So, if that’s the way you work, take comfort. You aren’t alone. If it’s not, feel free to read and snicker at the apparently needless suffering we extreme pantsers endure.

Here’s the important bit: if you write well enough, no-one will know how you did it, and no-one will care.

Well, agents and editors do if you have to deal with proposal hell, since you’ve got to be someone like Terry Pratchett or Stephen King to be able to write what hits you and know your publisher will take it and push it (and even then it’s not a guarantee). Unfortunately, “I’m an extreme pantser. Can’t I just tell you my great idea?” doesn’t go terribly well in the mainstream publishing world.

This is why the opening of online publishing and the indie presses is such a wonderful thing for extreme pantsers. We can write it and publish it, and not have to try to get it past gatekeepers who don’t understand that not everyone can turn in a nice summary of their book before they’ve written it. Heck, I have trouble putting together a nice summary of it after I’ve written it – because I’m not necessarily aware of what the book is about.

Anyone who’s looking for the snuggly hug-me coats can stop right now: what a book is about is not the same as the plot. Anyone who doubts that should read Thud!, Unseen Academicals, and Snuff and then reflect on the plot and what those books are about. Only then can you come and bitch at me for not knowing what my own books are about.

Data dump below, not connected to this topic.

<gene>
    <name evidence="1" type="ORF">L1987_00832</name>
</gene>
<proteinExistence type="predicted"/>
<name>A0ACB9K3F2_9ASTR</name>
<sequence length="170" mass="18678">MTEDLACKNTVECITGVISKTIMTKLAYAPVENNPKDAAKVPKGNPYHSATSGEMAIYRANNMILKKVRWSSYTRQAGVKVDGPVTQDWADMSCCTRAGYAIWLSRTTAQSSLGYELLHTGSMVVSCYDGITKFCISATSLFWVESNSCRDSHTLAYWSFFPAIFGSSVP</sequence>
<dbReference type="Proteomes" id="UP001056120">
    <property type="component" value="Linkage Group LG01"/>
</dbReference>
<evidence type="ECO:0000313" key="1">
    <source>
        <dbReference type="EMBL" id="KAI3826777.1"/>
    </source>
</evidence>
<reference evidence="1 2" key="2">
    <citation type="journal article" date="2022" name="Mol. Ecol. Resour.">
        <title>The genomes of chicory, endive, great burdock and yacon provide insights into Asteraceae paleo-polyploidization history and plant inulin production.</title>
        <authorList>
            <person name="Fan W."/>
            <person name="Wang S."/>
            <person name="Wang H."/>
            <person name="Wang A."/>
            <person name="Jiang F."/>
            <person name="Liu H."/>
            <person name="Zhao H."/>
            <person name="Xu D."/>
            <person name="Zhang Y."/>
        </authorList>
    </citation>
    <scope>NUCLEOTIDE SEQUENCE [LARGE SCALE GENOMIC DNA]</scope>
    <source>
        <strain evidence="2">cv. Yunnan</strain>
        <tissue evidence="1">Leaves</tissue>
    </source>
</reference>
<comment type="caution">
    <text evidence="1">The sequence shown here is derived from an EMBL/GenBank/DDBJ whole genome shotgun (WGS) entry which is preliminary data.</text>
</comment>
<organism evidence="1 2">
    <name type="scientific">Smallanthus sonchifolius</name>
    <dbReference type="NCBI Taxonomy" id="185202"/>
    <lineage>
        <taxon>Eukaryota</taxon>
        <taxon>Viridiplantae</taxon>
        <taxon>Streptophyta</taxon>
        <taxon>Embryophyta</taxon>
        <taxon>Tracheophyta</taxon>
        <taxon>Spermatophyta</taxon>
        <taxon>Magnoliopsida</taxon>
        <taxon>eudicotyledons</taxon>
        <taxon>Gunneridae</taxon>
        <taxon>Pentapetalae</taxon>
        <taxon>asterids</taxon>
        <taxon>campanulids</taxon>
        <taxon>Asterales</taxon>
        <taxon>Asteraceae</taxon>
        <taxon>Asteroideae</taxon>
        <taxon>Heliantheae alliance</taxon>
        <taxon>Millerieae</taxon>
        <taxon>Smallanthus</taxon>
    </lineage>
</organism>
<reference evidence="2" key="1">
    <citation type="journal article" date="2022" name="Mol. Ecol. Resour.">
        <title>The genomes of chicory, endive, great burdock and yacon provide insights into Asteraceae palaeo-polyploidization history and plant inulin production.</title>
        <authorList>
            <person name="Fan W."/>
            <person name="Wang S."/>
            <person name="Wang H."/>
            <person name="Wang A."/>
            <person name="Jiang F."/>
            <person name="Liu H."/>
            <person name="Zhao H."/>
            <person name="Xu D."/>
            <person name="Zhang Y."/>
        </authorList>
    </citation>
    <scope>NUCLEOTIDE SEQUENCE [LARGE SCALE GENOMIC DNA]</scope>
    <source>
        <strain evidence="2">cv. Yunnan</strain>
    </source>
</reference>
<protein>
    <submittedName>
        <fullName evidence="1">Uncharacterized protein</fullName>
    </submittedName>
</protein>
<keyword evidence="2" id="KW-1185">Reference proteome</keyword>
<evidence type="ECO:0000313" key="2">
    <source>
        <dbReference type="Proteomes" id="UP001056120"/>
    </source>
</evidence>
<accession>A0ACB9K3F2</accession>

This, ladies, gentlemen, and beings of indeterminate gender or species, is the difference between plotting and pantsing. The plotter is working with the conscious mind. The pantser is being worked by the subconscious – which is usually smarter and faster than the conscious, but doesn’t make nearly as much sense until you’ve got enough of the pieces in place to see the larger picture. Sometimes it takes longer than that, if your subconscious does the Pratchett trick of layering multiple levels of story and “about” in there.

The other big drawback to having your subconscious run the show is that it doesn’t pay attention to things like deadlines, real life, the need to have an income, or pretty much anything else mundane. It meanders on doing its own thing, then pipes up and tells you “Write this. Now” and doesn’t give you any peace until you do it.

Now, it’s not magic. It’s not anything exotic, really. What it is, is the part of you that dreams taking in all sorts of things from everything you experience, making notes somewhere inaccessible to the rest of you, and presenting you with the results. It’s not that different from looking at a situation and feeling like there’s something badly wrong: your subconscious has taken in all the cues and made the call to get out.

We do most things through this method – all those thousands of snap judgments you make when you’re driving, whether you stay well back from that vehicle or start braking shortly before the traffic blockage ahead registers consciously, they’re all handled at a subconscious level once you’ve done enough driving to be able to make the snap judgments. I don’t know what the actual numbers are, but a large part of the average person’s day isn’t lived in the conscious mind.

It’s not surprising that writing would happen that way too.

So, you, the extreme pantser, are not crazy. At least, not because you’re an extreme pantser. I’m not making guarantees about any other kind of crazy.